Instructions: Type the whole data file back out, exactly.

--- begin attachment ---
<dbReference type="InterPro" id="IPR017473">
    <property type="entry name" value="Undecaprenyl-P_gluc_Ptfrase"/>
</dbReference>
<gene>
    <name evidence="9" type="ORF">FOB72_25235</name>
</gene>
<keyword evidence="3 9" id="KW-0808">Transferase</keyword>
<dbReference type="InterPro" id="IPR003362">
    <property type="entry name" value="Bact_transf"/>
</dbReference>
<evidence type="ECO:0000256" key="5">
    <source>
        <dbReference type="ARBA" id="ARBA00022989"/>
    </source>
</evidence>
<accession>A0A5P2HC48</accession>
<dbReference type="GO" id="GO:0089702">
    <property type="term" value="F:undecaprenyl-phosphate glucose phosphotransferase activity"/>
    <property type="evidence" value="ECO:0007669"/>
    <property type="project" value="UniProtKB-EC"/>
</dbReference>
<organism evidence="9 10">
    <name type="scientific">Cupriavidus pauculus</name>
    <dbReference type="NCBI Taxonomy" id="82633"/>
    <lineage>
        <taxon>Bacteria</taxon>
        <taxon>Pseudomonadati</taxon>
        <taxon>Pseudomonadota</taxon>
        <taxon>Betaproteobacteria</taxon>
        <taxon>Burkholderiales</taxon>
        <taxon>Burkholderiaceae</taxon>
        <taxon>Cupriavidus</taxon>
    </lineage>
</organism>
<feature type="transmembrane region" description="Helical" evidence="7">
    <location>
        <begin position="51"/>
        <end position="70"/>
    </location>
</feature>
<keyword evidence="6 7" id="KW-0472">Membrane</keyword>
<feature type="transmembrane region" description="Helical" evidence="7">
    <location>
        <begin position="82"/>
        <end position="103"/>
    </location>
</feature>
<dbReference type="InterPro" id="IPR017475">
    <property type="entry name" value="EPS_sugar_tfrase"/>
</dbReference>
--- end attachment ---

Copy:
<dbReference type="InterPro" id="IPR017473">
    <property type="entry name" value="Undecaprenyl-P_gluc_Ptfrase"/>
</dbReference>
<gene>
    <name evidence="9" type="ORF">FOB72_25235</name>
</gene>
<keyword evidence="3 9" id="KW-0808">Transferase</keyword>
<dbReference type="InterPro" id="IPR003362">
    <property type="entry name" value="Bact_transf"/>
</dbReference>
<evidence type="ECO:0000256" key="5">
    <source>
        <dbReference type="ARBA" id="ARBA00022989"/>
    </source>
</evidence>
<accession>A0A5P2HC48</accession>
<dbReference type="GO" id="GO:0089702">
    <property type="term" value="F:undecaprenyl-phosphate glucose phosphotransferase activity"/>
    <property type="evidence" value="ECO:0007669"/>
    <property type="project" value="UniProtKB-EC"/>
</dbReference>
<organism evidence="9 10">
    <name type="scientific">Cupriavidus pauculus</name>
    <dbReference type="NCBI Taxonomy" id="82633"/>
    <lineage>
        <taxon>Bacteria</taxon>
        <taxon>Pseudomonadati</taxon>
        <taxon>Pseudomonadota</taxon>
        <taxon>Betaproteobacteria</taxon>
        <taxon>Burkholderiales</taxon>
        <taxon>Burkholderiaceae</taxon>
        <taxon>Cupriavidus</taxon>
    </lineage>
</organism>
<feature type="transmembrane region" description="Helical" evidence="7">
    <location>
        <begin position="51"/>
        <end position="70"/>
    </location>
</feature>
<keyword evidence="6 7" id="KW-0472">Membrane</keyword>
<feature type="transmembrane region" description="Helical" evidence="7">
    <location>
        <begin position="82"/>
        <end position="103"/>
    </location>
</feature>
<dbReference type="InterPro" id="IPR017475">
    <property type="entry name" value="EPS_sugar_tfrase"/>
</dbReference>